Animal mentioned in Lev. xi. 6 and Deut. xiv. 7 among the unclean animals, "because he cheweth the cud, but divideth not the hoof." The idea that the hare chews the cud probably arose from the constant moving of its jaws and lips. With the Arabs the flesh of the hare is considered a delicacy. There are at present five species of hare in Palestine, of which the Lepus syriacus and the Lepus œgyptiacus are the most common. The rabbit (Lepus cuniculus) is not found in Syria. The Talmud speaks of the hare as a ruminant (Ḥul.59a). The fur of the hare, termed "wool" ("ẓemer"), was used in weaving (Men. 39b).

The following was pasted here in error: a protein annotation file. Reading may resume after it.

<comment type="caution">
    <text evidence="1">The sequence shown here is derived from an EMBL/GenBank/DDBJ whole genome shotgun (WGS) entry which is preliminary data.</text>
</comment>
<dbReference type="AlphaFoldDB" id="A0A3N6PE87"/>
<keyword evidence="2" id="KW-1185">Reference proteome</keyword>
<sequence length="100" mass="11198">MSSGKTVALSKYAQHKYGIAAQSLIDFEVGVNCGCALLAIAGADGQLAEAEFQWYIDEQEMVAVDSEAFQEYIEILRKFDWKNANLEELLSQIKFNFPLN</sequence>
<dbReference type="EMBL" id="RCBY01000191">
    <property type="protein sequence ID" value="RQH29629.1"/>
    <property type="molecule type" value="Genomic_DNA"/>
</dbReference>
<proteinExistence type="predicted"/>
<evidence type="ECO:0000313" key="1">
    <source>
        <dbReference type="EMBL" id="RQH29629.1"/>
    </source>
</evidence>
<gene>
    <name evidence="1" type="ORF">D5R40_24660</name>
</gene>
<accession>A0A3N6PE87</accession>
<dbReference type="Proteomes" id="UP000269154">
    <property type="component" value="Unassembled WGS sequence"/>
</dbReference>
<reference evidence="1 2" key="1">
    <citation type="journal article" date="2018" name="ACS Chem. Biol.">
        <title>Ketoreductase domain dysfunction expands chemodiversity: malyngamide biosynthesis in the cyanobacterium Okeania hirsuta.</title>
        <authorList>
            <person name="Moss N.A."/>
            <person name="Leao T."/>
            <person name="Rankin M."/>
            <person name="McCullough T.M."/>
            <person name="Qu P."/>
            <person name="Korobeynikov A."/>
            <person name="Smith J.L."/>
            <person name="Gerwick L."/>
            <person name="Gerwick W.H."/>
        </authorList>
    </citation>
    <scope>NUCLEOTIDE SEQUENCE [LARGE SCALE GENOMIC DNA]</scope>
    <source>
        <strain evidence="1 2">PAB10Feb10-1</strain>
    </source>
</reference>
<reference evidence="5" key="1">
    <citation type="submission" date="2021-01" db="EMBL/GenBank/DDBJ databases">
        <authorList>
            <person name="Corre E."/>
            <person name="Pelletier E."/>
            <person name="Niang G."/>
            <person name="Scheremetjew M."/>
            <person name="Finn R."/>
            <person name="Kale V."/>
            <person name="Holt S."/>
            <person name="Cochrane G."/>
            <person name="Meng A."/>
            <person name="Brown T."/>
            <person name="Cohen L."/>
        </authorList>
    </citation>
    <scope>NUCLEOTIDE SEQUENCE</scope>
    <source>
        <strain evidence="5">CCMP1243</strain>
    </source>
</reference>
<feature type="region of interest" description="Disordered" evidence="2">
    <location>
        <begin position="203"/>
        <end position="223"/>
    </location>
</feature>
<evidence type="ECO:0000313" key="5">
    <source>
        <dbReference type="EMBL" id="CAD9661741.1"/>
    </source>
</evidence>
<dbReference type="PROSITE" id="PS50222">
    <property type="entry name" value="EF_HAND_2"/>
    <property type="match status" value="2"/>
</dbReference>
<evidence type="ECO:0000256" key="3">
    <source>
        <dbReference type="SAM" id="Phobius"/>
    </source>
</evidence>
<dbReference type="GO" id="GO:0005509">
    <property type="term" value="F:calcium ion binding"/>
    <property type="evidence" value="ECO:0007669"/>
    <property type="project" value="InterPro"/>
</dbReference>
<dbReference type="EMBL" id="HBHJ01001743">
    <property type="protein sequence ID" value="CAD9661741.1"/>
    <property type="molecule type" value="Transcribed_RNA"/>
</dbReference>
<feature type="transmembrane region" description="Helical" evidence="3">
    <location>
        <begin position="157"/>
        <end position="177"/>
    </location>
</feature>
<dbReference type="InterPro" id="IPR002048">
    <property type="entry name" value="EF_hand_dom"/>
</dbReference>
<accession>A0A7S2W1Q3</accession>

- Tristram, Natural History of the Bible, p. 98;
- Lewysohn, Zoologie des Talmuds, p. 109.